The New York Times reports on the USD 1.65 billion deal for Google's acquisition of YouTube, their largest deal to date and about triple the going price of MySpace's deal with News Corp. last year. We could talk about whether the price was worth it endlessly but at the end of the day this is a move to regain momentum in video markets, a factor that's oftentimes difficult to quantify based on the market value of an asset. Our earlier post picked up on many of the reasons for this deal that are being tossed around today, but another NY Times article is noteworthy in that it points out that this deal is in a backhand way to focus Google less on sprawling features-as-products development and more on finished services that provide a real benefit to an audience and that amplify the brand as a whole.
This may not mean a more Yahoo-like portal presence overall - the YouTube profile is as much about embedding content and features in other sites as it is about having a vibrant online community portal - but it may mean that Google will be focusing its development budget less on widgets that have no particular focus and more on making its library of features hang together as a coherent product base. Think Microsoft more than Yahoo as their bogie, a tool centered as much on creating content as on finding it. Unlike Microsoft's approach to coherency Google claims in the NYT that it will not be closing off their content in proprietary formats to lock up users into a particular platform, but will instead keep their interfaces open for users to punt their content wherever it suits them (though try getting content exported out of Blogger sometime - portability is easier said then done...).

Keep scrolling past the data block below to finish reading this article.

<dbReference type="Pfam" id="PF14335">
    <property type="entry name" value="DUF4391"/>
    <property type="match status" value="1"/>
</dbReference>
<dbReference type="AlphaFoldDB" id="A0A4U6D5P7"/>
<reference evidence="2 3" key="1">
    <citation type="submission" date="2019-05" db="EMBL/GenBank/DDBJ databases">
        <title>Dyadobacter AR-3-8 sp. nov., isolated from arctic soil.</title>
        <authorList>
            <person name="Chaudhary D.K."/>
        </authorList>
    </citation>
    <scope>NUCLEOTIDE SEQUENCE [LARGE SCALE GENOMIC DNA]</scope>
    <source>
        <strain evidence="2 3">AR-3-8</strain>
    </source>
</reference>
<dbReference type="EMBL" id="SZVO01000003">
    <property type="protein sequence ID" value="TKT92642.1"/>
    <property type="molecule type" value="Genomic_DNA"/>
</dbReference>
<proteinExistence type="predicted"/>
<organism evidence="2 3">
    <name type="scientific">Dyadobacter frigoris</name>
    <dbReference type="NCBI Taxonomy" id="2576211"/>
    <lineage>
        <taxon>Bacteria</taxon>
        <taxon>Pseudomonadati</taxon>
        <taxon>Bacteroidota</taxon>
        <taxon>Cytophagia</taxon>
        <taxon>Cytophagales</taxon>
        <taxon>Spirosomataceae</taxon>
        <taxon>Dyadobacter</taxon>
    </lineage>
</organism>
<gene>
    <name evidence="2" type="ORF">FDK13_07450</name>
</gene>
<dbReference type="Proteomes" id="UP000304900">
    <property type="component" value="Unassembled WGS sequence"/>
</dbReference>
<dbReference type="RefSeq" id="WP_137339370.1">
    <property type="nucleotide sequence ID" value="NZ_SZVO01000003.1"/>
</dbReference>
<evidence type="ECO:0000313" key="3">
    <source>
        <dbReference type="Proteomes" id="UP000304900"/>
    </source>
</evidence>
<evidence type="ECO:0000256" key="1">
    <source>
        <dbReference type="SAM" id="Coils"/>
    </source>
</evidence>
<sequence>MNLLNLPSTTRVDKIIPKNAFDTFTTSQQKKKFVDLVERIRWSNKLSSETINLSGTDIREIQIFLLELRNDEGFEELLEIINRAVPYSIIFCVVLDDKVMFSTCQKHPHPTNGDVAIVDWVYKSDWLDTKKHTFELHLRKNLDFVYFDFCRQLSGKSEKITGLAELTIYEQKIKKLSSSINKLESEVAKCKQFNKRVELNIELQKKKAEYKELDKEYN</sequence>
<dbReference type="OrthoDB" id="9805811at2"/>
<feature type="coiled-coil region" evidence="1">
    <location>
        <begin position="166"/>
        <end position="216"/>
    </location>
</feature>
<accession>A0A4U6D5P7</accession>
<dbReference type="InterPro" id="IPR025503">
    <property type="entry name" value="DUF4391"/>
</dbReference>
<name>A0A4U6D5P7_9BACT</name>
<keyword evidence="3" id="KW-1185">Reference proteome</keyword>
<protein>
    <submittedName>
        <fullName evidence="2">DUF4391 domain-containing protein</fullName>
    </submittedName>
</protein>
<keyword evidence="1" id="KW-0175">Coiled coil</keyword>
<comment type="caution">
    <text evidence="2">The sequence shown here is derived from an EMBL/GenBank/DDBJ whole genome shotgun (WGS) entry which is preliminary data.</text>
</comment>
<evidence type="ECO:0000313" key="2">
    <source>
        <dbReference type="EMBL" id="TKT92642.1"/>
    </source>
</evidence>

What Google lacks in this mix is a coherent approach to rights management that could ease the burdens of monitoring the use of content by community posters in YouTube and in other services. If they can solve this nut to the satisfaction of both media companies and enterprises then they may in fact have a chance of being "king of all media." For now I guess that king of all online video and search will have to suffice.